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Grand Jury: Florida Schools, Police Bickering Over Security

Armed Guardians work at the Manatee School for the Arts.
Manatee School for the Arts
Armed Guardians work at the Manatee School for the Arts.

Some Florida school districts and law enforcement agencies have not fully complied with security measures enacted after a 2018 high school massacre because they are bickering over who is responsible, an interim report by a statewide grand jury says.

The panel said in a three-page report released late Friday that it has "seen and heard troubling evidence of conflicts" between school and law enforcement officials over who is responsible for implementing the new laws and said that has to stop. The new laws required school districts to place police or armed guards on all campuses, implement and improve systems for reporting threats and better provide mental health services for troubled students. The laws were enacted after a former student with a history of mental problems killed 17 at Marjory Stoneman Douglas High School on Feb. 14, 2018.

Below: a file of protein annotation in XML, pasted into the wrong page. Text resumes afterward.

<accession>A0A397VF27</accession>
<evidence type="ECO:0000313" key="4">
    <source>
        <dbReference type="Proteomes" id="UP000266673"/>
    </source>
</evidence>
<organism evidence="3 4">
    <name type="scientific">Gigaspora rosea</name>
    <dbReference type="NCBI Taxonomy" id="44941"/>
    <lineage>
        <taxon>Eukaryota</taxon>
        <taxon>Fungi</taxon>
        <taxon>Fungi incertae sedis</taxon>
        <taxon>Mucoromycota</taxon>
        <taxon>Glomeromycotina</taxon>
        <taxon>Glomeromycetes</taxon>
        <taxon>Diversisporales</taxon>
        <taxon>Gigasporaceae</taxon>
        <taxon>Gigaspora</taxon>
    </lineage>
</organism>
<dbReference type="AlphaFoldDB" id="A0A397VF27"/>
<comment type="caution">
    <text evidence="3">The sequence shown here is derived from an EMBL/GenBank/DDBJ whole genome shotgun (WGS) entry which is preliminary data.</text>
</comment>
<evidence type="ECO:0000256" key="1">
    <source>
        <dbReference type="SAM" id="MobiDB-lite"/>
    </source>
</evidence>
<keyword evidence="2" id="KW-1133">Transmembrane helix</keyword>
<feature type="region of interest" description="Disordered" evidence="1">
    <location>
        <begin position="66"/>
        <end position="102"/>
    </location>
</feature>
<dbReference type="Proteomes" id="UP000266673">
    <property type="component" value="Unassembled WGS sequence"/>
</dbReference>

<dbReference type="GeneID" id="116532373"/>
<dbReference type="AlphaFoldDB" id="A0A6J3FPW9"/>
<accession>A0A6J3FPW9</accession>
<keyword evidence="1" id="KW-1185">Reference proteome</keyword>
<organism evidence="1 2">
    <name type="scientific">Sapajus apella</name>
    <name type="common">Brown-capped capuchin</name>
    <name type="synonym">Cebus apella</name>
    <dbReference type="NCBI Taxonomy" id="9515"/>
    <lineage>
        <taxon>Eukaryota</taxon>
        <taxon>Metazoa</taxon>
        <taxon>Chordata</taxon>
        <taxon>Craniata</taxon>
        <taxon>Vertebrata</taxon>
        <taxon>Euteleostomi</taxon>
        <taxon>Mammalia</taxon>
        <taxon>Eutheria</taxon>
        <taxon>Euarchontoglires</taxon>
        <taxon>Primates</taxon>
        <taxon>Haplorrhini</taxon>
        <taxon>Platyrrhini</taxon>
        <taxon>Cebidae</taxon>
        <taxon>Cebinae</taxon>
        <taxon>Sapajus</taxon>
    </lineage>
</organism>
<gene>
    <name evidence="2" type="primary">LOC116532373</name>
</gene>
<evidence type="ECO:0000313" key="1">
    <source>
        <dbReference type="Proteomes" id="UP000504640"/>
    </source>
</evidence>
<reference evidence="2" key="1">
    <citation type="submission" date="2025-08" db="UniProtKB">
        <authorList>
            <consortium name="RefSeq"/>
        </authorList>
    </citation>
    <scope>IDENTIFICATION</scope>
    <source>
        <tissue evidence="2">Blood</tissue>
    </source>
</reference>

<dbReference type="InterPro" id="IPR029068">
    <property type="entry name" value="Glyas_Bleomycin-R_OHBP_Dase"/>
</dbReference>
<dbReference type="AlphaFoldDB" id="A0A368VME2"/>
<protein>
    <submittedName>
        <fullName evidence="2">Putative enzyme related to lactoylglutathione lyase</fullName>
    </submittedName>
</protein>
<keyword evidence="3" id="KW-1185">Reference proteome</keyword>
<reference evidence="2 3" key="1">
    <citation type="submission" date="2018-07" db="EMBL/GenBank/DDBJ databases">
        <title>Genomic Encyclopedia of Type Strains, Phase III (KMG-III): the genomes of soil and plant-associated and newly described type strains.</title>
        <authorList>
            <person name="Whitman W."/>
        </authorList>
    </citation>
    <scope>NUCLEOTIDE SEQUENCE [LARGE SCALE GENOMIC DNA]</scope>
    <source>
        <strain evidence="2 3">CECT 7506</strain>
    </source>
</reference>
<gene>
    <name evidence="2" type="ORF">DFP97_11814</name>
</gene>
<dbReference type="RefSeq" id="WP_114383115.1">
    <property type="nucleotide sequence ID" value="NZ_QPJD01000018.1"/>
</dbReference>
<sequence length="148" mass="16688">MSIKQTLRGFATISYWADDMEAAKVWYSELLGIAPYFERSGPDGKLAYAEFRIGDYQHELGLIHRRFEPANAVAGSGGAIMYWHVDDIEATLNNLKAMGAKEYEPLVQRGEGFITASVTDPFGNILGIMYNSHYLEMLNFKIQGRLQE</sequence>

"The responsibility of securing our schools is not a matter to be passed from agency to agency, it is not a budget item to be haggled over, and it is not an agenda issue to be whittled down by negotiation into minimum legally sufficient actions," the report says. It does not identify the districts and law enforcement agencies that are not in compliance because the jury's investigation is not complete.

Florida Attorney General Ashley Moody said in a statement her office will enforce the laws if districts aren't in compliance.

"Let me be very clear, elected officials in school districts blatantly and irresponsibly shirking these extremely important public safety measures need to take steps immediately to comply with the law before the school year begins and we put our children in your trust and care," she said.

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